Earlier today someone asked me for my biggest journalism regret.
Lord knows, there have been many. M-A-N-Y. The worst, however, took place when I was a junior at the University of Delaware. My job was sports editor of the student newspaper, The Review, and I thought myself to be cooler than shit. Hell, I had a byline. I had a column. Other students recognized me.
So I called for the men’s soccer coach to be fired.
His name was Loren Kline. He’d been at the school for decades, and the team regularly stunk. Three wins. Four wins. Bad season followed by bad season. Clearly, something needed to change. Clearly, the team required new leadership. It was my job, as an important voice (I considered myself important, unaware of my utter insignificance), to do something bold and big.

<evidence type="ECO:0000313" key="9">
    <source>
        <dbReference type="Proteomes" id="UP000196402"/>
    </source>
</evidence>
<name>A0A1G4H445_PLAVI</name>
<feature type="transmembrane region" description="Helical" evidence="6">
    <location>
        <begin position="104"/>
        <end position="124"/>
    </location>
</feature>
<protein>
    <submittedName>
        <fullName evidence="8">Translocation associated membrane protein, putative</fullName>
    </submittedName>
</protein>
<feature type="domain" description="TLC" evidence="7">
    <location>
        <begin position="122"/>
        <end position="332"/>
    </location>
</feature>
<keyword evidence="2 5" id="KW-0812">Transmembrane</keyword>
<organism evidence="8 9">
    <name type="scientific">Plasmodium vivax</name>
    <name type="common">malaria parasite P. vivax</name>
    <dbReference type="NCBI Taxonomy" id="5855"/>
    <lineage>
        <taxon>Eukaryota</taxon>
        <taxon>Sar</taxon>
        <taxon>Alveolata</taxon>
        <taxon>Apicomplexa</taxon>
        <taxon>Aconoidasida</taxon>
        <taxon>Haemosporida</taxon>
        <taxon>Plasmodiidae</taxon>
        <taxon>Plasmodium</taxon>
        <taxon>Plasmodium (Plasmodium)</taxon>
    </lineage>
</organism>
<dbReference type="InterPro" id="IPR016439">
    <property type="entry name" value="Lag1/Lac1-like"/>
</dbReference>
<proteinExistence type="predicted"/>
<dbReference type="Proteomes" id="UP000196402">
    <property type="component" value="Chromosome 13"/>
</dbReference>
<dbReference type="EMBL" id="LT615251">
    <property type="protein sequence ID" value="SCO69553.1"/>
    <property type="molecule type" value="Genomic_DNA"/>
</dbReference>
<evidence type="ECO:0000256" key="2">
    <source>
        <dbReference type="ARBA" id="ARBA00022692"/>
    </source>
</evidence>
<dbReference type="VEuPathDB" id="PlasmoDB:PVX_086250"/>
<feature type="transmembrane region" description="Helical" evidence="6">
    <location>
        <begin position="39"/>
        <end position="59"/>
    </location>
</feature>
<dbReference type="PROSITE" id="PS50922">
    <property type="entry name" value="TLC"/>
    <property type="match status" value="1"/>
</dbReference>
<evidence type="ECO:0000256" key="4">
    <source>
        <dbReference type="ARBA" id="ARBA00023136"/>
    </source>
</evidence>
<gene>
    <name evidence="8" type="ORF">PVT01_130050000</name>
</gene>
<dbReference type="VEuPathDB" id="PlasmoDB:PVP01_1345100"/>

I was a moron.
Guess how many men’s soccer games I’d attended? Zero. Literally, not one. I didn’t know why the team was bad. Poor recruiting? Limited funding? Injuries? Could have been any of those reasons. All of those reasons.
Instead, I chose to demand a man lose his job. A good man. One with a wife and kids and, I’m guessing, a mortgage and car payments and … and …
I was told he was crushed. I didn’t care. I was an asshole who worried little about the feelings of those he wrote about. It was an ugly time in my life, and I’ve regretted it for the past 20 years. I even wrote an apologetic note to Kline, who never responded.
I don’t blame him.
PS: None of this has anything to do with George Foster.